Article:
Essential Oils: Safety


I love using essential oils.

You're in love with using essential oils too, aren't you?? (If you're not yet in love with them, you are probably considering using them for the various ways they've been helpful for others.)

I knew it would happen. Seriously. They really are that wonderful. I mean, a healthy, chemical free alternative? Love it!!

Since we're friends, and since I do care about you. And, since we both love our oils, let's talk a little bit about oil safety. Even though they're all-natural, they are powerful. And, just like Spiderman says... with power comes responsibility!

We're going to start with a few basics.  First off, check out the label on your oil bottle. There's a lot of really great information on it!


Every bottle of Young Living Essential Oil has a label with usage directions, the oil grade, how to store your oil, and the batch number.  The front also tells you whether it's a single, a blend, and the bottle size. Each bottle also has a orifice/drop reducer.

1. Directions: There are 3 ways to use your oils: internally, topically, or aromatically. The directions on the bottle will tell you how many drops are recommended for each available use. Keep in mind that not every oils can be used in all 3 ways. So, it's super important to check your label!

2. Oil Grade: It's important that you are only using therapeutic grade essential oils. Those 4 words mean that they're of the highest quality. Sadly, those 4 words can mean different things for different companies. Here's a breakdown on oil grades:

3. How to store your oil: Make sure you're keeping your oils in a cool, dark place so they have an unlimited shelf life. Now you know the reason for the dark amber bottle color! (And, you also know that, except for a few oils, like citrus oils, Young Living Essential Oils do not ever expire. That's why there isn't an expiration date!)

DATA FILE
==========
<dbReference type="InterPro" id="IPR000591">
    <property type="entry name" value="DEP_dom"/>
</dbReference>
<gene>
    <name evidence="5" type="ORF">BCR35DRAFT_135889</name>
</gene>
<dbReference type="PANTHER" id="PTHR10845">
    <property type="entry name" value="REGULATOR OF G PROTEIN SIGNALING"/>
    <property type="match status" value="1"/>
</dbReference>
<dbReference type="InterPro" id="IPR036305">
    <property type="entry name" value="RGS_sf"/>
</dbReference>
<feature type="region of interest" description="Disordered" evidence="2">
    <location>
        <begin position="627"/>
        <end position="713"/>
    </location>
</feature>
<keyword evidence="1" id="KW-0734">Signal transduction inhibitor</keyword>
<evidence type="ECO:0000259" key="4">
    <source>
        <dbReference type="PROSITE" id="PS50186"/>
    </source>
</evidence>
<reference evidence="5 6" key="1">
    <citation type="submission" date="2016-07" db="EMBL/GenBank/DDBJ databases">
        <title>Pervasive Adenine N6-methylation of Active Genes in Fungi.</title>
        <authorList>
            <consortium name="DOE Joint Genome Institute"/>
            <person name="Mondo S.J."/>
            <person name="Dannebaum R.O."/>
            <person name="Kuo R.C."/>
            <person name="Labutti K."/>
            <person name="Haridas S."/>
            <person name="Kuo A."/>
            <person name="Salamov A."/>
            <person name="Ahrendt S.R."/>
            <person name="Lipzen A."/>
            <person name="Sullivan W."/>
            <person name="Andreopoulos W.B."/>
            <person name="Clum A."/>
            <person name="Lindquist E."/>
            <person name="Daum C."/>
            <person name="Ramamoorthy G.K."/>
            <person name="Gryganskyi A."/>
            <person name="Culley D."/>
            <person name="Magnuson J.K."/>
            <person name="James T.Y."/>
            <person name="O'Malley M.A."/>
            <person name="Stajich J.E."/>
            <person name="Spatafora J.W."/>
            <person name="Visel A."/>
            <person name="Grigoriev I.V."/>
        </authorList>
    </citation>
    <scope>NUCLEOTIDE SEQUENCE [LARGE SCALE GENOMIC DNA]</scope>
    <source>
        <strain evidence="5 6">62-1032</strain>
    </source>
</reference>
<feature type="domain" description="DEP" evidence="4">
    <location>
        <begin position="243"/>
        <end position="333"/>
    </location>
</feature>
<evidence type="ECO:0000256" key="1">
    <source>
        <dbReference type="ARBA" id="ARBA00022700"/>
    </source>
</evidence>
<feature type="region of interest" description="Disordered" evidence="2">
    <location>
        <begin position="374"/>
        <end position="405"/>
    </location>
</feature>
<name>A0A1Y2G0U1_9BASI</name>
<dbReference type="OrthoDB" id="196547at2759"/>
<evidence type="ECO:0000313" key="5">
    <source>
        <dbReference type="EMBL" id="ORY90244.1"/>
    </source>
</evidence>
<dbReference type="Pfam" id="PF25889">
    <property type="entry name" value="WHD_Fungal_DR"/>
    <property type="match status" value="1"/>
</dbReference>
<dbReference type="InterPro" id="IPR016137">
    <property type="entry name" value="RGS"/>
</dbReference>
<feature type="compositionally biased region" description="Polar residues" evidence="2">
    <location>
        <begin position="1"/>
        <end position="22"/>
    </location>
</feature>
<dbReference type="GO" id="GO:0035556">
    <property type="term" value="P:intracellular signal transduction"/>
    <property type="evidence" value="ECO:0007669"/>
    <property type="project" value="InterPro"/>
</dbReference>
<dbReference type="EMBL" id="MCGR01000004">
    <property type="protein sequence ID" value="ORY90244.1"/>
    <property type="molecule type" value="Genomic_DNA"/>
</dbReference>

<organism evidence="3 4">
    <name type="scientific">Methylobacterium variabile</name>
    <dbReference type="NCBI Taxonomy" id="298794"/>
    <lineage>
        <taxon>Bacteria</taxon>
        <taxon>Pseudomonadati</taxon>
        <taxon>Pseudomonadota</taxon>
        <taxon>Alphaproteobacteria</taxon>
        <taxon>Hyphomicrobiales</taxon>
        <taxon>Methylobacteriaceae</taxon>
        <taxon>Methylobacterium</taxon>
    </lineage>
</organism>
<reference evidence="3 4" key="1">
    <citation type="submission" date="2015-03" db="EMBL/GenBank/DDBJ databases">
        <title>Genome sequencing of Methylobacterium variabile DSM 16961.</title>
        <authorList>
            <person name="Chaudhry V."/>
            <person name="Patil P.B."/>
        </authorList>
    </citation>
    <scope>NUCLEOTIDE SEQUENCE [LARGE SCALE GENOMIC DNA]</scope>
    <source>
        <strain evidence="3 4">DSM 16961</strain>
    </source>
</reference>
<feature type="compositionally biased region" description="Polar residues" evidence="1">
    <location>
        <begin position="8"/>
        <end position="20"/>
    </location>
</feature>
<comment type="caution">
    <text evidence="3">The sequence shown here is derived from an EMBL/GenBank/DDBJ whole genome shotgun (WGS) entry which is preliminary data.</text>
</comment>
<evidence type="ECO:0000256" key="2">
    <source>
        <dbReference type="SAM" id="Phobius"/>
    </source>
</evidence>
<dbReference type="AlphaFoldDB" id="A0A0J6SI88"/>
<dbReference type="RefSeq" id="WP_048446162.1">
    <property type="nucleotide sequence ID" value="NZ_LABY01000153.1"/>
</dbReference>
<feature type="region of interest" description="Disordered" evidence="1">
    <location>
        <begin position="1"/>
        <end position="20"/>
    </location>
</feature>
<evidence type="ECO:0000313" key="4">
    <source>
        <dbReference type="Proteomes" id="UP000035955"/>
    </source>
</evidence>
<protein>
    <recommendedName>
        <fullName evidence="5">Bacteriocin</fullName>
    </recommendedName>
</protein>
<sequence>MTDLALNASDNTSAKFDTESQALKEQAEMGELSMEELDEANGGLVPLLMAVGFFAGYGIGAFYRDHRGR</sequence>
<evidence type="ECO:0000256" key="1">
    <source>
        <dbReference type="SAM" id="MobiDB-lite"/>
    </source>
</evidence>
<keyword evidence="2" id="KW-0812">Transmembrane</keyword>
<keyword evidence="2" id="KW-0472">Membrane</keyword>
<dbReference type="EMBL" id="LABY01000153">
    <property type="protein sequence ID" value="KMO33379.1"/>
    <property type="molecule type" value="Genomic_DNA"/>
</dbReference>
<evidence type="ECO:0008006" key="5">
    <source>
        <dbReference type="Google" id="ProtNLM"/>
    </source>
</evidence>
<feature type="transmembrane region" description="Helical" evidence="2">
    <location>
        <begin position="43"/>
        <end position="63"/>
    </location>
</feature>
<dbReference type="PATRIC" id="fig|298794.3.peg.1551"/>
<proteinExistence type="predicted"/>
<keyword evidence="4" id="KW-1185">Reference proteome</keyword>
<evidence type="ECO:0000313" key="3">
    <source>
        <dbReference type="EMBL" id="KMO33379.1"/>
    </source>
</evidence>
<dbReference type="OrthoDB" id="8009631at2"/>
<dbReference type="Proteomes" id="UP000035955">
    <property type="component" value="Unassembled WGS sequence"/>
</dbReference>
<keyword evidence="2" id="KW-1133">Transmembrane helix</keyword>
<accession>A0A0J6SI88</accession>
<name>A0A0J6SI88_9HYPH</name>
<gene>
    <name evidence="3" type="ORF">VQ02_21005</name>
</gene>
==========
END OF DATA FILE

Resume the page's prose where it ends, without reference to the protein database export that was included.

4. Proper dropping: Each bottle of Young Living Essential Oils has a plastic bit in the bottle opening called an orifice reducer. This piece works as a drop reducer and will help you get the same size drop of oil every time. (It also helps prevent small children from accidentally swallowing large amounts of essential oil. If you suspect that a child has consumed a large quantity of oil, give them milk and seek medical advice.) Bottles need to be inverted and sometimes tapped to dispense one tiny drop. Please note that oils will emerge from the reducer at different rates depending on their viscosity. Very thin oils such citrus and pine oils will come out quickly, thicker oils such as Vetiver will dispense very slowly or not at all. Pipettes are recommended for removing fixed quantities of thicker oils from their bottle.

Now that we have those basics out of the way, let's talk general oil safety.

Note: The following safety precautions are guidelines only. You should follow the directions laid out on the back of your oil bottle and always inform your primary care physician what you are using as they may not be conducive with his/her prescribed therapy and medications. Please read the following rules for essential oil safety to ensure you have the best possible experience with your oils.
  • Oils rich in Menthol, like Peppermint, should not be used on the throat or neck area of a child younger than 18 months. 
  • There are some oils that cause photo-sensitivity and will contribute to a sunburn or a rash. Some of these oils are Angelica, Ginger, Bergamot, Grapefruit, Lemon, Orange, Tangerine, Citrus Fresh, and Lime. 
  • Dispensing oils by a "swiping" method instead of a "drop" method can contaminate the oils in the bottle. It is ALWAYS suggested that you either let the oil drop out or use a clean pipette to remove them from their bottle.